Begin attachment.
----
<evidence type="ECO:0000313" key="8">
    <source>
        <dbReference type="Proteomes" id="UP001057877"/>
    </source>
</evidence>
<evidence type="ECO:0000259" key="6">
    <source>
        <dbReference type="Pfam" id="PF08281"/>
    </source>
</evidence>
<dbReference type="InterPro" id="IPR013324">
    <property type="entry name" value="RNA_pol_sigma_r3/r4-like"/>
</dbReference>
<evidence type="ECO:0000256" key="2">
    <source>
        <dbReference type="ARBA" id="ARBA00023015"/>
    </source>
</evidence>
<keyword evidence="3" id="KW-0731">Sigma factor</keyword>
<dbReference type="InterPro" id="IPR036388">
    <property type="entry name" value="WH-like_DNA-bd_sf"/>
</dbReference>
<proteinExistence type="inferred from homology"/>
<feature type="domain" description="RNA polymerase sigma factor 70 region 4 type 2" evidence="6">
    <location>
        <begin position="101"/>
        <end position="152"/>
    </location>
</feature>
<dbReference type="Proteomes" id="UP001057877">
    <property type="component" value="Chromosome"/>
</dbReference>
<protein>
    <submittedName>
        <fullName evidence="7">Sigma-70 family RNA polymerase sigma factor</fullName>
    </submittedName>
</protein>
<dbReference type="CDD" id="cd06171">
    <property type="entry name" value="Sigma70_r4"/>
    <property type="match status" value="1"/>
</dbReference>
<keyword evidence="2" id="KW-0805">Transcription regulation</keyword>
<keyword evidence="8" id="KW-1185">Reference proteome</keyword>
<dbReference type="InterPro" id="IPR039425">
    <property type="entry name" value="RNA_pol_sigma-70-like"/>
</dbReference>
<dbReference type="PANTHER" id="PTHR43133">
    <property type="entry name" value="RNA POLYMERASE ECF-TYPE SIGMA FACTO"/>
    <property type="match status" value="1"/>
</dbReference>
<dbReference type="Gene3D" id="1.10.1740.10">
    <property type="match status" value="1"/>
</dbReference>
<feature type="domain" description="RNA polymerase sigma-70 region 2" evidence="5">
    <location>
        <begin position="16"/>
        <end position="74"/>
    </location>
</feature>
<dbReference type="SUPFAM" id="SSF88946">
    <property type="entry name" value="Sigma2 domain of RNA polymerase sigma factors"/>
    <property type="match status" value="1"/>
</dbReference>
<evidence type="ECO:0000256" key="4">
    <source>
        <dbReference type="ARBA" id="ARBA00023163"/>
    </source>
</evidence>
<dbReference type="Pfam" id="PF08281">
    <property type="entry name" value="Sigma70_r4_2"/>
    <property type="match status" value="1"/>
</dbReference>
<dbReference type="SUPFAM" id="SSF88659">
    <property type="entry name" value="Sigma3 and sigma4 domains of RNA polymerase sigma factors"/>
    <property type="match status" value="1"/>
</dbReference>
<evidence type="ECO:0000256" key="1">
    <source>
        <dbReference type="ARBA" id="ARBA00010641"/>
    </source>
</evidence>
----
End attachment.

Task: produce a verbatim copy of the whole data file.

<evidence type="ECO:0000313" key="8">
    <source>
        <dbReference type="Proteomes" id="UP001057877"/>
    </source>
</evidence>
<evidence type="ECO:0000259" key="6">
    <source>
        <dbReference type="Pfam" id="PF08281"/>
    </source>
</evidence>
<dbReference type="InterPro" id="IPR013324">
    <property type="entry name" value="RNA_pol_sigma_r3/r4-like"/>
</dbReference>
<evidence type="ECO:0000256" key="2">
    <source>
        <dbReference type="ARBA" id="ARBA00023015"/>
    </source>
</evidence>
<keyword evidence="3" id="KW-0731">Sigma factor</keyword>
<dbReference type="InterPro" id="IPR036388">
    <property type="entry name" value="WH-like_DNA-bd_sf"/>
</dbReference>
<proteinExistence type="inferred from homology"/>
<feature type="domain" description="RNA polymerase sigma factor 70 region 4 type 2" evidence="6">
    <location>
        <begin position="101"/>
        <end position="152"/>
    </location>
</feature>
<dbReference type="Proteomes" id="UP001057877">
    <property type="component" value="Chromosome"/>
</dbReference>
<protein>
    <submittedName>
        <fullName evidence="7">Sigma-70 family RNA polymerase sigma factor</fullName>
    </submittedName>
</protein>
<dbReference type="CDD" id="cd06171">
    <property type="entry name" value="Sigma70_r4"/>
    <property type="match status" value="1"/>
</dbReference>
<keyword evidence="2" id="KW-0805">Transcription regulation</keyword>
<keyword evidence="8" id="KW-1185">Reference proteome</keyword>
<dbReference type="InterPro" id="IPR039425">
    <property type="entry name" value="RNA_pol_sigma-70-like"/>
</dbReference>
<dbReference type="PANTHER" id="PTHR43133">
    <property type="entry name" value="RNA POLYMERASE ECF-TYPE SIGMA FACTO"/>
    <property type="match status" value="1"/>
</dbReference>
<dbReference type="Gene3D" id="1.10.1740.10">
    <property type="match status" value="1"/>
</dbReference>
<feature type="domain" description="RNA polymerase sigma-70 region 2" evidence="5">
    <location>
        <begin position="16"/>
        <end position="74"/>
    </location>
</feature>
<dbReference type="SUPFAM" id="SSF88946">
    <property type="entry name" value="Sigma2 domain of RNA polymerase sigma factors"/>
    <property type="match status" value="1"/>
</dbReference>
<evidence type="ECO:0000256" key="4">
    <source>
        <dbReference type="ARBA" id="ARBA00023163"/>
    </source>
</evidence>
<dbReference type="Pfam" id="PF08281">
    <property type="entry name" value="Sigma70_r4_2"/>
    <property type="match status" value="1"/>
</dbReference>
<dbReference type="SUPFAM" id="SSF88659">
    <property type="entry name" value="Sigma3 and sigma4 domains of RNA polymerase sigma factors"/>
    <property type="match status" value="1"/>
</dbReference>
<evidence type="ECO:0000256" key="1">
    <source>
        <dbReference type="ARBA" id="ARBA00010641"/>
    </source>
</evidence>